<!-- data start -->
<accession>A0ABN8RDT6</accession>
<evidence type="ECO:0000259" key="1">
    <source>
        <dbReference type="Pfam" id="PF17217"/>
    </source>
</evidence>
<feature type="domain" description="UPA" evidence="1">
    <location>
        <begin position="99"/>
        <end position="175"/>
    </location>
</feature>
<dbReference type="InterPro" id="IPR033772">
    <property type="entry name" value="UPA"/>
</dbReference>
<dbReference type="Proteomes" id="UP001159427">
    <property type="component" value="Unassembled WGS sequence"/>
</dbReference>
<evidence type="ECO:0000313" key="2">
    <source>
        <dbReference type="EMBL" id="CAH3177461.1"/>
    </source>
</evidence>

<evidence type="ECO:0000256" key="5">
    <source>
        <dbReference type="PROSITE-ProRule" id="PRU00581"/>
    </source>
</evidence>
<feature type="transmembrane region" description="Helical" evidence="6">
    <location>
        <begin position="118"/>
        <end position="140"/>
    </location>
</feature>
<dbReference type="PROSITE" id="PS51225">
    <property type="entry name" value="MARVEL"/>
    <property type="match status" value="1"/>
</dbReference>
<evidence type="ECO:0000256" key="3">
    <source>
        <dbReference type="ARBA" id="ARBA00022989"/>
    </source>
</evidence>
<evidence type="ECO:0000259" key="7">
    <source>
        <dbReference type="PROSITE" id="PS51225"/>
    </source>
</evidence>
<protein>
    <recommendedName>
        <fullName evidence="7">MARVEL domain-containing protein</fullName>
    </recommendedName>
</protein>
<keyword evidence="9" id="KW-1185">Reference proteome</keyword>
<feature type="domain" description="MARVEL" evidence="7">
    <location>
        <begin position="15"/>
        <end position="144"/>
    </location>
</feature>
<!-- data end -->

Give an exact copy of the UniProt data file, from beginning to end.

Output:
<accession>A0ABN8RDT6</accession>
<evidence type="ECO:0000259" key="1">
    <source>
        <dbReference type="Pfam" id="PF17217"/>
    </source>
</evidence>
<feature type="domain" description="UPA" evidence="1">
    <location>
        <begin position="99"/>
        <end position="175"/>
    </location>
</feature>
<dbReference type="InterPro" id="IPR033772">
    <property type="entry name" value="UPA"/>
</dbReference>
<dbReference type="Proteomes" id="UP001159427">
    <property type="component" value="Unassembled WGS sequence"/>
</dbReference>
<evidence type="ECO:0000313" key="2">
    <source>
        <dbReference type="EMBL" id="CAH3177461.1"/>
    </source>
</evidence>

<evidence type="ECO:0000256" key="5">
    <source>
        <dbReference type="PROSITE-ProRule" id="PRU00581"/>
    </source>
</evidence>
<feature type="transmembrane region" description="Helical" evidence="6">
    <location>
        <begin position="118"/>
        <end position="140"/>
    </location>
</feature>
<dbReference type="PROSITE" id="PS51225">
    <property type="entry name" value="MARVEL"/>
    <property type="match status" value="1"/>
</dbReference>
<evidence type="ECO:0000256" key="3">
    <source>
        <dbReference type="ARBA" id="ARBA00022989"/>
    </source>
</evidence>
<evidence type="ECO:0000259" key="7">
    <source>
        <dbReference type="PROSITE" id="PS51225"/>
    </source>
</evidence>
<protein>
    <recommendedName>
        <fullName evidence="7">MARVEL domain-containing protein</fullName>
    </recommendedName>
</protein>
<keyword evidence="9" id="KW-1185">Reference proteome</keyword>
<feature type="domain" description="MARVEL" evidence="7">
    <location>
        <begin position="15"/>
        <end position="144"/>
    </location>
</feature>